Drinking large amounts of alcohol within a short period of time is the most common and dangerous pattern of excessive alcohol use in the United States.
This form of excessive alcohol consumption, widely known as binge drinking, is most common among young adults aged 18 to 24, as well as college students.
While some may believe binge drinking is fairly benign, because of how common it is, the truth is that it can have a range of consequences — including increased risk of alcohol addiction.
What Is Binge Drinking?
Binge drinking is a public health problem that can be broadly described as excessive drinking.
It’s defined by the U.S. National Institute on Alcohol Abuse and Alcoholism (NIAAA) as a pattern of drinking that raises your blood alcohol concentration (BAC) to 0.08 or higher.
For the typical adult, this generally corresponds to:
- drinking five or more drinks within two hours (for men)
- drinking four or more drinks within two hours (for women)
For youth and adolescents, a BAC of 0.08 or higher may be reached after drinking less (e.g. three drinks) within that same timeframe.
Is Binge Drinking The Same As Alcohol Addiction?
Not exactly. Excessive drinking is a sign of alcohol misuse. It can also be a sign of alcohol addiction, clinically diagnosed by healthcare providers as alcohol use disorder (AUD).
Binge drinking refers to a behavior. Alcohol addiction, on the other hand, is a disease characterized by uncontrollable drinking and a preoccupation with alcohol.
Can Binge Drinking Lead To Alcohol Addiction?
It can, but this will depend on how often you binge drink, what your drinking habits look like when you’re not binge drinking, and other risk factors/behaviors.
According to the Centers for Disease Control and Prevention (CDC), most people who binge drink in the United States don’t have a severe alcohol use disorder.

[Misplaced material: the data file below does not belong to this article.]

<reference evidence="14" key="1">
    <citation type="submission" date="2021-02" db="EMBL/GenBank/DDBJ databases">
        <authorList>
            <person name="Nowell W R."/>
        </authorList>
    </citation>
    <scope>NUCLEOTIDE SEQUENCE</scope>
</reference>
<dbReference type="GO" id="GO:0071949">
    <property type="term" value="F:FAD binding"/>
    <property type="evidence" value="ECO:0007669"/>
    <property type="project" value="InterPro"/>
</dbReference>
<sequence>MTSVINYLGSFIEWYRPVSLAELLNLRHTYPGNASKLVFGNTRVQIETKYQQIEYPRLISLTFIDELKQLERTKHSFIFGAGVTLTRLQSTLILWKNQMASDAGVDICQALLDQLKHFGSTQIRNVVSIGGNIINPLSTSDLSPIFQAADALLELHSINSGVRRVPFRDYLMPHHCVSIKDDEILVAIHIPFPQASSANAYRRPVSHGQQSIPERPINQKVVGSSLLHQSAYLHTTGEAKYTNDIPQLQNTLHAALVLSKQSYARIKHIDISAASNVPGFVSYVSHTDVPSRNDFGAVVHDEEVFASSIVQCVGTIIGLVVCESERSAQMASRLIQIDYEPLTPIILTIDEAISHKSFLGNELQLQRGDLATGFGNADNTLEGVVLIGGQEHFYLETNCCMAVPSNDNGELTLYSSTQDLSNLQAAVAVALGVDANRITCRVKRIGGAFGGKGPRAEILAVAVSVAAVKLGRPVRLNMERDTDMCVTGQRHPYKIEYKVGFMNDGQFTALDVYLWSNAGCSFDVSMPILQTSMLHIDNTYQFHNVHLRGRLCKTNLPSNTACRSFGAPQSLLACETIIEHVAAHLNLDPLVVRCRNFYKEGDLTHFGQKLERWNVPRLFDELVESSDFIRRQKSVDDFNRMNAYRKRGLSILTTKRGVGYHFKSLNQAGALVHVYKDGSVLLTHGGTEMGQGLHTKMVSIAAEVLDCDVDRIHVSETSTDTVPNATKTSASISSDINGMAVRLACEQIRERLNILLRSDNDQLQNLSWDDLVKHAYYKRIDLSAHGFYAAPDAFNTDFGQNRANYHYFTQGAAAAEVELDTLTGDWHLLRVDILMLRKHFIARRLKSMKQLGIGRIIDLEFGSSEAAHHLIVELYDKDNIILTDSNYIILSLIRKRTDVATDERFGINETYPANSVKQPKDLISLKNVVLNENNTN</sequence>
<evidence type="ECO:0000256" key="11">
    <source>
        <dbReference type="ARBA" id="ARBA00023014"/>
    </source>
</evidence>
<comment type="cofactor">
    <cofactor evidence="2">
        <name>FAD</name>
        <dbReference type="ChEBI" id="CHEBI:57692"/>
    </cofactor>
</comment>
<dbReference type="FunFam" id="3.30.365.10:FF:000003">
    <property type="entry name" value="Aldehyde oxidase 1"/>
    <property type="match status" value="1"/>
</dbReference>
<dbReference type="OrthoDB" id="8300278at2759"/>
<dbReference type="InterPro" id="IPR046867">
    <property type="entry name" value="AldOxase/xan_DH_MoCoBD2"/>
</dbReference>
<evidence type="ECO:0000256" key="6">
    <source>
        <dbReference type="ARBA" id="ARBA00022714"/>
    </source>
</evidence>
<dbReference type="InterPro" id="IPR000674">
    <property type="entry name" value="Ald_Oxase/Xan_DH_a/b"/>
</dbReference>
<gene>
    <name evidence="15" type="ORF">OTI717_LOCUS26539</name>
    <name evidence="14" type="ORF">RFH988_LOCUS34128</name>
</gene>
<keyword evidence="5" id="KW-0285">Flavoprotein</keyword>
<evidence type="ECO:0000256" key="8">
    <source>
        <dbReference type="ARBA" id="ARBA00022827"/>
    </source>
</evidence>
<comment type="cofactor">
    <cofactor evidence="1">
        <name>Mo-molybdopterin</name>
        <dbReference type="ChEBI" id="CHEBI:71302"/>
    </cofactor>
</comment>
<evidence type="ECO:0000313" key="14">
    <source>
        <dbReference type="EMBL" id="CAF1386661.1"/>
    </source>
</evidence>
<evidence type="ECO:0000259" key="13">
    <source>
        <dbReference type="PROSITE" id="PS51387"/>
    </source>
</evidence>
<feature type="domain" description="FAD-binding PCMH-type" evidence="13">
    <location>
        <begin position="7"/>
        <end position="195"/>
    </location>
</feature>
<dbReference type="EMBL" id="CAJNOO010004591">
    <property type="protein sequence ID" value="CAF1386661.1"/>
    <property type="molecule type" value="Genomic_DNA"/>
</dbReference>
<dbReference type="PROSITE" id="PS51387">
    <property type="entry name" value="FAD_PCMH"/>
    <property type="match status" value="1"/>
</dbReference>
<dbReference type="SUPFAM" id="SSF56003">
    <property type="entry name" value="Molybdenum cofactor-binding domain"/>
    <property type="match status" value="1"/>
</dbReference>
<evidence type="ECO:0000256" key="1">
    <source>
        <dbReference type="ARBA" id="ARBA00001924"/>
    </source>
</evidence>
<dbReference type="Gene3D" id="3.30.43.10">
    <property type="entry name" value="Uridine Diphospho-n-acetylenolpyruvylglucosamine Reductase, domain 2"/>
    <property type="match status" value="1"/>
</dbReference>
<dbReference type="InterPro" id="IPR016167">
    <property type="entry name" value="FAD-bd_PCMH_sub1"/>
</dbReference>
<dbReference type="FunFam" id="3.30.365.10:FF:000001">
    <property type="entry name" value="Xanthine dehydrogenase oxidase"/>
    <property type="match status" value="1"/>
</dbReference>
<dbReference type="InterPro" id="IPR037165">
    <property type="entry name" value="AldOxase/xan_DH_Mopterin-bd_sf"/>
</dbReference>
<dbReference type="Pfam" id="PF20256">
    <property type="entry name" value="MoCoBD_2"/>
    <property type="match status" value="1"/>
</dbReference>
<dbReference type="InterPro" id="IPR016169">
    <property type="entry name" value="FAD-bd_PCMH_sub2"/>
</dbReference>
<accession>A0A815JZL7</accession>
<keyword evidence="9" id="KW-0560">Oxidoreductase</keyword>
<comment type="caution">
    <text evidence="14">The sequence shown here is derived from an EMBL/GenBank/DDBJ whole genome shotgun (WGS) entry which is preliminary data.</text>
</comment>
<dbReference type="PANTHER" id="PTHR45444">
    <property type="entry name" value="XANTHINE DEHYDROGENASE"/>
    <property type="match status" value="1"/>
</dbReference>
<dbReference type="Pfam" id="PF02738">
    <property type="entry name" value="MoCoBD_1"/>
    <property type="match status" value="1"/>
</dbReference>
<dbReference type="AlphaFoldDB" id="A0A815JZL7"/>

Risk factors for alcohol use disorder can include:
- excessive drinking
- family history of alcohol abuse
- history of mental health issues
- early onset of alcohol use (i.e. underage drinking)
- history of trauma or abuse
- drinking as a way to cope with stress, sadness, or anxiety
Is Binge Drinking Dangerous?
Drinking an excessive amount of alcohol carries several short-term and long-term risks, including alcohol poisoning, blackouts, and fatal accidents or injury.
What Are The Short-Term Health Effects Of Binge Drinking?
The short-term effects of binge drinking can be serious, especially if you have a low tolerance for alcohol, or are particularly sensitive to the effects of alcohol.
Short-term effects of binge drinking may include:
- memory troubles
- poor coordination and balance
- increased risk for injury/accidents
- shorter reaction times
- adverse effects on pregnancy
- decreased blood pressure
- alcohol poisoning
The excessive consumption of alcoholic beverages is also associated with an increased risk of violence, as well as unsafe sexual behaviors and sexually transmitted diseases (STDs).
What Are The Long-Term Health Effects Of Binge Drinking?
Research shows binge drinking alcoholic drinks can have long-term consequences to health for both U.S. adults and young people.
A new study also recently found that this isn’t just for those who binge drink but can also be true for moderate drinkers as well.
According to health experts, long-term effects of binge drinking can include:
- chronic diseases (e.g. high blood pressure, heart disease, liver disease, stroke)
- various cancers
- alcohol dependence
- memory and learning problems
- mental health problems
- fetal alcohol spectrum disorders
Getting Help For A Drinking Problem
If you or a loved one has a binge drinking problem, we can help you find a treatment program capable of meeting your needs.
Typically, treatment for chronic heavy drinking will begin with detoxification, or detox, followed by a treatment plan that integrates both medical and behavioral health treatment.
For more information, call our helpline today to learn about alcohol abuse treatment, or to find an alcohol detox program near you.Article Sources
- Centers for Disease Control and Prevention (CDC) — Binge Drinking
- Substance Abuse and Mental Health Services Administration (SAMHSA) — Binge Drinking
- U.S. National Institute on Alcohol Abuse and Alcoholism (NIAAA) — Understanding Binge-Drinking
- US News — Weekend Binge Drinking: Not as Harmless as You Think